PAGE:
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Back in 2017, when it was being speculated that Venkaiah Naidu was NDA’s pick for Vice President, he had famously said, “I neither want to become rashtrapati nor do I want to become upa rashtrapati. I am happy being Usha’s pati.” In August that very year though, he assumed office as the Vice President of India. Three years on, he’s a content man, he tells us, even though this was never a part of his plan.

“My goal was to retire from politics in 2019 and spend the rest of my life doing social work. But the party had other plans. They wanted me to accept this responsibility, and I did so happily. I am retired from active politics of course, but I am still not tired of public life. In fact, I am enjoying this phase…,” he says, as he settles down on a wicker chair in the verandah of his residence, and looks out at the rain falling softly.

“Naku varsham paditey chala anandam ga untundi, endukantey polalu pacchaga untai, raitulu anandanga untaru (I love the rain; it brings joy to farmers and it’s a blessing for the crops.) Being a farmer’s son myself, I understand the importance of rain,” says the septuagenarian.

The importance of fitness, family, friends and having fun aren’t lost on him either, we realise, as he lets us in on his life beyond politics in a candid chat where he talks about his love for cinema and badminton, passion for food and travel, and memories of his good friends Arun Jaitley and Sushma Swaraj, whom he deeply misses. Excerpts:

You’ve been cooped up at home for the past few months, due to lockdown. What’s your schedule like?
I always have a packed day that begins at the crack of dawn; nothing is different even now. I take my fitness very seriously, so I am on the badminton court before sunrise. I play for at least an hour everyday, be it at my Delhi residence, or even when I am in Hyderabad. After that, I do yoga for about half-an-hour and then, my wife Usha and I go for a walk together. She is also extremely fit; if I walk eight rounds, she will do 12! We enjoy our little morning walks — that’s our way of spending time together.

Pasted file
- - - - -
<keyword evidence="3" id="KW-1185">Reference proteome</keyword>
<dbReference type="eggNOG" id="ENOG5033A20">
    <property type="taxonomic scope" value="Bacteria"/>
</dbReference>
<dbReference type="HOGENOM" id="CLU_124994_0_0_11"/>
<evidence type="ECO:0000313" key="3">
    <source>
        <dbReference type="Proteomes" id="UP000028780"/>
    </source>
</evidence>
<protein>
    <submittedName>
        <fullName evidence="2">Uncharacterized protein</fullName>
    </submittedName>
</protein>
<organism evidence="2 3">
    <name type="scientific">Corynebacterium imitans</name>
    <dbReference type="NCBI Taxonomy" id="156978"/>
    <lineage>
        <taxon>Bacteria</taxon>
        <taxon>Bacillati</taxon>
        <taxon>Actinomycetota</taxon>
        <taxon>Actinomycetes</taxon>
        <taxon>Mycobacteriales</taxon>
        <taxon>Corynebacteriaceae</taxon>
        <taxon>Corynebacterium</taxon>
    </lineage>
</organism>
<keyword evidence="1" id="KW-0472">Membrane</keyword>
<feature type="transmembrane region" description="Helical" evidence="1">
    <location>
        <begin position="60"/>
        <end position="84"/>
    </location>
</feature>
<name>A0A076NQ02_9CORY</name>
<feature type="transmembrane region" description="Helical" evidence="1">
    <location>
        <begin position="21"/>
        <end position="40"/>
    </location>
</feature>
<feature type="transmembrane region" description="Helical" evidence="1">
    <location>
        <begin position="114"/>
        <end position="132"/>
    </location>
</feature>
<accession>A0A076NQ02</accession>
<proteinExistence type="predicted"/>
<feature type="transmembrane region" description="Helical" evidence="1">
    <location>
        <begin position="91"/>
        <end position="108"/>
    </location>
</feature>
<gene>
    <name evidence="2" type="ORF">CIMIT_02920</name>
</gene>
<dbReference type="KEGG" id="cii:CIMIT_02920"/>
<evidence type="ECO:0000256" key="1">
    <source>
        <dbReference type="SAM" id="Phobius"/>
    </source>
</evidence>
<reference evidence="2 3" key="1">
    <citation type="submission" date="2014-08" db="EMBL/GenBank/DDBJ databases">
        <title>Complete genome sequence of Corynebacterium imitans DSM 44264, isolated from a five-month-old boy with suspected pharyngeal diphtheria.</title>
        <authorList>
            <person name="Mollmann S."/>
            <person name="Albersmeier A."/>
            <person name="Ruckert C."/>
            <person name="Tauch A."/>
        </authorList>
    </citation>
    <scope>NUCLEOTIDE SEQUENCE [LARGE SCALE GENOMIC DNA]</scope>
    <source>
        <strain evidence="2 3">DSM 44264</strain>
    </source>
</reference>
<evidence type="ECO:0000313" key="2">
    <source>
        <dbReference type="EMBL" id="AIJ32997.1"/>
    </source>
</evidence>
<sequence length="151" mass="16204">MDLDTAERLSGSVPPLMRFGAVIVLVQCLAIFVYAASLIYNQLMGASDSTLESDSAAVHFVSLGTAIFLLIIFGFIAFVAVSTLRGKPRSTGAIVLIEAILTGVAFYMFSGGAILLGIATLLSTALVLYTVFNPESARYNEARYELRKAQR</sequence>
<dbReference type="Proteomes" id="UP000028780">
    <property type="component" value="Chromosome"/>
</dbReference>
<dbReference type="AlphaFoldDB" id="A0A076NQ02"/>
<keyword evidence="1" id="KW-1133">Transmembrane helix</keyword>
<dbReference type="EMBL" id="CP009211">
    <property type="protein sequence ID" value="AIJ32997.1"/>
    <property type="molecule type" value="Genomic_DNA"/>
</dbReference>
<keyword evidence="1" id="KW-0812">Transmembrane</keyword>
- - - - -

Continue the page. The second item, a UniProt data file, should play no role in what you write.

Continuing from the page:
You’re often tweeting about films as well. You have also been spotted at pre-release functions of Telugu movies. Is it safe to say that you are a film buff?
Well, I used to be one. At one point, I would enjoy watching all the NTR movies. Those were the days when they made films about joint families. I love Maya Bazaar and Lava Kusa. Even now I get some old movies, especially the family dramas, saved on my laptop, so that I can watch them during long flights.
You seem like quite the family man…
I lost my mother when I was just 15 months old. So, my ammamma and thatha (maternal grandparents) raised me, you see. I never saw my mother, but many years later, when my daughter Deepa was born, I saw my mother in her. Many would say that she looks exactly like my mother, so I always imagined how she would have been through my daughter. I can’t choose a favourite between my son and daughter, but my daughter brings me a lot of joy. She’s a social worker. I am proud of her. I feel her work is greater than mine, because for whatever I did, I always got something in return. I became MLA, MP, Minister and now Vice President. But she is doing good work without expecting anything in return. And that is truly remarkable.
Do you manage to take time out to spend with your grandchildren?